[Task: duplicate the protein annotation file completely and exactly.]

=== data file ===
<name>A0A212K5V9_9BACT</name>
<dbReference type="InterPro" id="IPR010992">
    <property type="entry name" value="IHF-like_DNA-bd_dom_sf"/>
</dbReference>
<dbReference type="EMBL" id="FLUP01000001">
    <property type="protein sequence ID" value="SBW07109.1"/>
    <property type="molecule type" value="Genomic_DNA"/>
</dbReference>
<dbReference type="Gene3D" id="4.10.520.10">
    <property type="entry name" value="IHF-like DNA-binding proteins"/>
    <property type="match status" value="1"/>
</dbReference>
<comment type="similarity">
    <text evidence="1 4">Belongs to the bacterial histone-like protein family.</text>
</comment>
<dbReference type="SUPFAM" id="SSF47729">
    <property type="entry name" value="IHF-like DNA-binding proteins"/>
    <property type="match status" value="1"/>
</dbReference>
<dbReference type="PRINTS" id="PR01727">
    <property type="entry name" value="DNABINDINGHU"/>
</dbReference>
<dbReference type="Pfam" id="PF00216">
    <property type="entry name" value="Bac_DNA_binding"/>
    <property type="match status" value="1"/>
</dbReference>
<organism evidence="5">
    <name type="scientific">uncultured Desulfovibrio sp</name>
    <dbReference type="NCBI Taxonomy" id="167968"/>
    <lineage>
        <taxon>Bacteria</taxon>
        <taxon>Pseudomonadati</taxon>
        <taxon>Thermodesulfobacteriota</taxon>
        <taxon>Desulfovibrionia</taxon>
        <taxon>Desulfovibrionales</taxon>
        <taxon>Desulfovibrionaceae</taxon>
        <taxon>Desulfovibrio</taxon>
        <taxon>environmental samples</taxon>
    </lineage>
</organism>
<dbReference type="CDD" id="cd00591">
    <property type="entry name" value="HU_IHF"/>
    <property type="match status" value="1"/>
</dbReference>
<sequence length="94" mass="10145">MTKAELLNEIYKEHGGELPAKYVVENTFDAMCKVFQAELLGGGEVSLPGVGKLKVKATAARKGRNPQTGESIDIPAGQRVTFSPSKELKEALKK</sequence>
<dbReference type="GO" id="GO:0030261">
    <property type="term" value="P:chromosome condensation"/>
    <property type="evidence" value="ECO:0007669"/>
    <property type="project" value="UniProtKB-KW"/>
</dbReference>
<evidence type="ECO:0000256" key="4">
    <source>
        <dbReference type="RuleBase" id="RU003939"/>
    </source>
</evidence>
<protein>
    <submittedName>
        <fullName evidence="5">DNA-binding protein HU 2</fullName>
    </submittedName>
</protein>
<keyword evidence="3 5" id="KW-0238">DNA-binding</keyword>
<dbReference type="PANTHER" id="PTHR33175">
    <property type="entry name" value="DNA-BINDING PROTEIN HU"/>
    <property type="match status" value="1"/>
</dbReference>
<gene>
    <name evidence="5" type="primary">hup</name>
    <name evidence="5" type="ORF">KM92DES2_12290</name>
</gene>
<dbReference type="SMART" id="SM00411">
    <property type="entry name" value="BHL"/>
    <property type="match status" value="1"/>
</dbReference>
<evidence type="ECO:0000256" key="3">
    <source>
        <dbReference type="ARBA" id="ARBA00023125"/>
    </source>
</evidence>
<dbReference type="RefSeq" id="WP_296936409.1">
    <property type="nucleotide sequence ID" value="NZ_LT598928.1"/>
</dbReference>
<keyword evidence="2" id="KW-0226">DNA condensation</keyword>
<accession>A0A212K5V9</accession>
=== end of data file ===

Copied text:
<name>A0A212K5V9_9BACT</name>
<dbReference type="InterPro" id="IPR010992">
    <property type="entry name" value="IHF-like_DNA-bd_dom_sf"/>
</dbReference>
<dbReference type="EMBL" id="FLUP01000001">
    <property type="protein sequence ID" value="SBW07109.1"/>
    <property type="molecule type" value="Genomic_DNA"/>
</dbReference>
<dbReference type="Gene3D" id="4.10.520.10">
    <property type="entry name" value="IHF-like DNA-binding proteins"/>
    <property type="match status" value="1"/>
</dbReference>
<comment type="similarity">
    <text evidence="1 4">Belongs to the bacterial histone-like protein family.</text>
</comment>
<dbReference type="SUPFAM" id="SSF47729">
    <property type="entry name" value="IHF-like DNA-binding proteins"/>
    <property type="match status" value="1"/>
</dbReference>
<dbReference type="PRINTS" id="PR01727">
    <property type="entry name" value="DNABINDINGHU"/>
</dbReference>
<dbReference type="Pfam" id="PF00216">
    <property type="entry name" value="Bac_DNA_binding"/>
    <property type="match status" value="1"/>
</dbReference>
<organism evidence="5">
    <name type="scientific">uncultured Desulfovibrio sp</name>
    <dbReference type="NCBI Taxonomy" id="167968"/>
    <lineage>
        <taxon>Bacteria</taxon>
        <taxon>Pseudomonadati</taxon>
        <taxon>Thermodesulfobacteriota</taxon>
        <taxon>Desulfovibrionia</taxon>
        <taxon>Desulfovibrionales</taxon>
        <taxon>Desulfovibrionaceae</taxon>
        <taxon>Desulfovibrio</taxon>
        <taxon>environmental samples</taxon>
    </lineage>
</organism>
<dbReference type="CDD" id="cd00591">
    <property type="entry name" value="HU_IHF"/>
    <property type="match status" value="1"/>
</dbReference>
<sequence length="94" mass="10145">MTKAELLNEIYKEHGGELPAKYVVENTFDAMCKVFQAELLGGGEVSLPGVGKLKVKATAARKGRNPQTGESIDIPAGQRVTFSPSKELKEALKK</sequence>
<dbReference type="GO" id="GO:0030261">
    <property type="term" value="P:chromosome condensation"/>
    <property type="evidence" value="ECO:0007669"/>
    <property type="project" value="UniProtKB-KW"/>
</dbReference>
<evidence type="ECO:0000256" key="4">
    <source>
        <dbReference type="RuleBase" id="RU003939"/>
    </source>
</evidence>
<protein>
    <submittedName>
        <fullName evidence="5">DNA-binding protein HU 2</fullName>
    </submittedName>
</protein>
<keyword evidence="3 5" id="KW-0238">DNA-binding</keyword>
<dbReference type="PANTHER" id="PTHR33175">
    <property type="entry name" value="DNA-BINDING PROTEIN HU"/>
    <property type="match status" value="1"/>
</dbReference>
<gene>
    <name evidence="5" type="primary">hup</name>
    <name evidence="5" type="ORF">KM92DES2_12290</name>
</gene>
<dbReference type="SMART" id="SM00411">
    <property type="entry name" value="BHL"/>
    <property type="match status" value="1"/>
</dbReference>
<evidence type="ECO:0000256" key="3">
    <source>
        <dbReference type="ARBA" id="ARBA00023125"/>
    </source>
</evidence>
<dbReference type="RefSeq" id="WP_296936409.1">
    <property type="nucleotide sequence ID" value="NZ_LT598928.1"/>
</dbReference>
<keyword evidence="2" id="KW-0226">DNA condensation</keyword>
<accession>A0A212K5V9</accession>